From Amsterdam to Memphis: Ana Popovic on Beale Street Music Festival

Photo: Ana Popovic

Photo: Ana Popovic

This year’s Memphis in May Beale Street Music Festival, which begins today, is many things to many people. For some, it’s a chance to see the Alabama Shakes. For others, a reason to spend the day wandering the iconic Beale Street. For Ana Popovic, it’s a homecoming. Of sorts.

Serbia to Amsterdam to Tennessee
The blues guitarist lives in Memphis, but her path to playing alongside Kid Rock, Foster the People, and Snoop Dogg wasn’t a traditional one. She’s Serbian by birth, born in Belgrade. She later moved to Amsterdam, but the blues music of the United States always tugged at her heartstrings.

“I grew up in Serbia, listening to Delta blues, Chicago blues, Texas blues,” she says, before namedropping Howlin’ Wolf and Albert King, her accent lending the names a sense of wonder and exoticism. She began recording her owns blues music in New Orleans, Los Angeles, and eventually Memphis. Two years ago, she crossed the Atlantic to make Memphis home.

Photo: Lance Murphey

Photo: Lance Murphey

Homecoming of Sorts
Ten years ago, Popovic played her first music festival in the United States. That festival was the Memphis in May Beale Street Music Festival. “I felt at home,” she says. “I fell in love with the audience and the way those outside festivals are set up. We don’t have that in Europe.”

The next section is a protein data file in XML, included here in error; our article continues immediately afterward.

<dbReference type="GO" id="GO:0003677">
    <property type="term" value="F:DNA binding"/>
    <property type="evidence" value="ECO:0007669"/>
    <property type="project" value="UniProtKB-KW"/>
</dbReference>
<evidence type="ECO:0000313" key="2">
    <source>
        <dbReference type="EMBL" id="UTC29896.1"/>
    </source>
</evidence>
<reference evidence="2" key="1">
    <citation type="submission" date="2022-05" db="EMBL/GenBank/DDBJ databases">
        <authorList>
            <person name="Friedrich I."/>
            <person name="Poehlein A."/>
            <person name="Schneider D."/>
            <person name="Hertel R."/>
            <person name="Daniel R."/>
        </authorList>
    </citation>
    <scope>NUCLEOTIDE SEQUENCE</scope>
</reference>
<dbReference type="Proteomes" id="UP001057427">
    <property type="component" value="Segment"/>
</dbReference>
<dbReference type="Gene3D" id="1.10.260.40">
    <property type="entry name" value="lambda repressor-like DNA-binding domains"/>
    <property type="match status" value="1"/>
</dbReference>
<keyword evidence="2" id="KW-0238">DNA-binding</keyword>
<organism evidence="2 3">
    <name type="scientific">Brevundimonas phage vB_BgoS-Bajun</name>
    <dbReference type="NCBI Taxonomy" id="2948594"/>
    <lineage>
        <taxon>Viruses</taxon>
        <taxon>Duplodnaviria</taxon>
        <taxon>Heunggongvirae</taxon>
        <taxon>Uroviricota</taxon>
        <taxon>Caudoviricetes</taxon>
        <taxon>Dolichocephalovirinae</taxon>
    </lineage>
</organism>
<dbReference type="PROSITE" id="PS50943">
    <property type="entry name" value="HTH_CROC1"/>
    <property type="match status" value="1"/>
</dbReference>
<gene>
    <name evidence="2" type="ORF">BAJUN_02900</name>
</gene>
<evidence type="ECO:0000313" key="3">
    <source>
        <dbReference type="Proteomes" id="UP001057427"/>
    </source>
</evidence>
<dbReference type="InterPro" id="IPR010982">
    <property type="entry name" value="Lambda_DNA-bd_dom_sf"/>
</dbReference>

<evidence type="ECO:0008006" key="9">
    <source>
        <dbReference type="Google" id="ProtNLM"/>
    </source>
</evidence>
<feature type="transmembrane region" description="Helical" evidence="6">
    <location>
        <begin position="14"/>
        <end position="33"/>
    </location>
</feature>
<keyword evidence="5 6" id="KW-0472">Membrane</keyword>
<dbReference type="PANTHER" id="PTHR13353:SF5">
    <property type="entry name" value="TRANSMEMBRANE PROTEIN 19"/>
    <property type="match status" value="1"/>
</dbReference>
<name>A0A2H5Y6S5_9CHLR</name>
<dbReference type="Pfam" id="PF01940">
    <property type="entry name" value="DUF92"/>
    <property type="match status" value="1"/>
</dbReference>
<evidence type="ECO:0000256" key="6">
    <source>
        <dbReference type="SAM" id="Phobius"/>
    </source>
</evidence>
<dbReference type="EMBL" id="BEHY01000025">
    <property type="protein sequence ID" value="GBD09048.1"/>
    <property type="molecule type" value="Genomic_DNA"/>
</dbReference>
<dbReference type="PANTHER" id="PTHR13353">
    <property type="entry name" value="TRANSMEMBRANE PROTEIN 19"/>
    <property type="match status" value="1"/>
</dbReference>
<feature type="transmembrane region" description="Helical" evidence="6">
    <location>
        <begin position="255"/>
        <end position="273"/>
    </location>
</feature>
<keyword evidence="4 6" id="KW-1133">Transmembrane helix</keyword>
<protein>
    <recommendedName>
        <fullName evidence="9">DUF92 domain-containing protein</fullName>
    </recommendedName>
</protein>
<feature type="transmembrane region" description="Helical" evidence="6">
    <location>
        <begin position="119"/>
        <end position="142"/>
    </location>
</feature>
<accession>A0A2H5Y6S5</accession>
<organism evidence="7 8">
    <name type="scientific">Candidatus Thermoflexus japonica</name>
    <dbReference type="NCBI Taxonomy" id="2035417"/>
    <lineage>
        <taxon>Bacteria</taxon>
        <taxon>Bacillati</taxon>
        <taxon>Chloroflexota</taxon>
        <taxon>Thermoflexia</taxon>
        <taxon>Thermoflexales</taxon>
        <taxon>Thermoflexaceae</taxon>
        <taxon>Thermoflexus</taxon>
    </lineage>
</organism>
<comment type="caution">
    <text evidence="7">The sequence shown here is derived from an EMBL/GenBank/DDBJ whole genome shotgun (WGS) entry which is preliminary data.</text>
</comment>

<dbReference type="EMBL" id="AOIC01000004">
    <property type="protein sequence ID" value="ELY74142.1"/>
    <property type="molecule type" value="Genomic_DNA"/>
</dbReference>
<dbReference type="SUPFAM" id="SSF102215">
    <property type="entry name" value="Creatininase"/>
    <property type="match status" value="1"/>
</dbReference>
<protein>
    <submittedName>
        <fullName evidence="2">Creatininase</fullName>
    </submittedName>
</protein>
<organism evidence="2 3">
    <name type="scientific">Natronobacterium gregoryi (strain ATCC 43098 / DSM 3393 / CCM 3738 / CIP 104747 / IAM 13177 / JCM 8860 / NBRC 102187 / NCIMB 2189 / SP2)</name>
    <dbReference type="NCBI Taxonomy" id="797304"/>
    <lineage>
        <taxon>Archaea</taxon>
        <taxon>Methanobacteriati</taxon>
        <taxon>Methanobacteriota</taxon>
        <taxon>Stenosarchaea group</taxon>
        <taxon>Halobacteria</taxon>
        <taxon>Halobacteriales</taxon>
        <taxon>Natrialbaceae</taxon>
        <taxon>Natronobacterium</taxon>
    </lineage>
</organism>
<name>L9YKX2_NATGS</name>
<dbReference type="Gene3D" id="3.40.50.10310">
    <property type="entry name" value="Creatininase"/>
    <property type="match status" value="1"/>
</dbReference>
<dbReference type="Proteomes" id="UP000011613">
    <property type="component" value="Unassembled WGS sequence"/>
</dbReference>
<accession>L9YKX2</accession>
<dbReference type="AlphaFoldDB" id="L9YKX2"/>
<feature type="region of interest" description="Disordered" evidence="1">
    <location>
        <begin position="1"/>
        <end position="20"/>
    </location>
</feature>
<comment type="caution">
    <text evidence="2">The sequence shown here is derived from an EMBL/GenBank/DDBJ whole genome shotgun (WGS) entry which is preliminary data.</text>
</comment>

Though she’s lived in Memphis for two years, she says the festival proves to be an emotional experience. After all, it’s not often you return to the moment that led to moving across an ocean. But it’s a joyous occasion.

“It feels like home,” she reiterates of Memphis, and it’s clear she means it. “We found a home in Midtown and enjoy the city and enjoy Southern life.”

Of course, she deals with the same ills as other Southerners, such as summer’s oppressive heat. She moved to the city in August 2012. “I didn’t think I’d make it through the month,” she says. “There wasn’t anything to do but find the next jam.”

That jam led to her new album, the aptly titled Can You Stand the Heat. It mixes blues with funky grooves that she says reflect Memphis: “very sexy music, very movable, still very retro.” After all, “Memphis is the only place you can still find that Stacks groove.”

Beale Street Festival
The festival runs from Friday to Sunday in Memphis on the famed Beale Street. Southern standouts include the Alabama Shakes, Jason Isbell, North Mississippi Allstars, and St. Paul & the Broken Bones. The full lineup can be found on the festival’s website.

Popovic’s advice for festival attendees?

“All come to the blues stage!”

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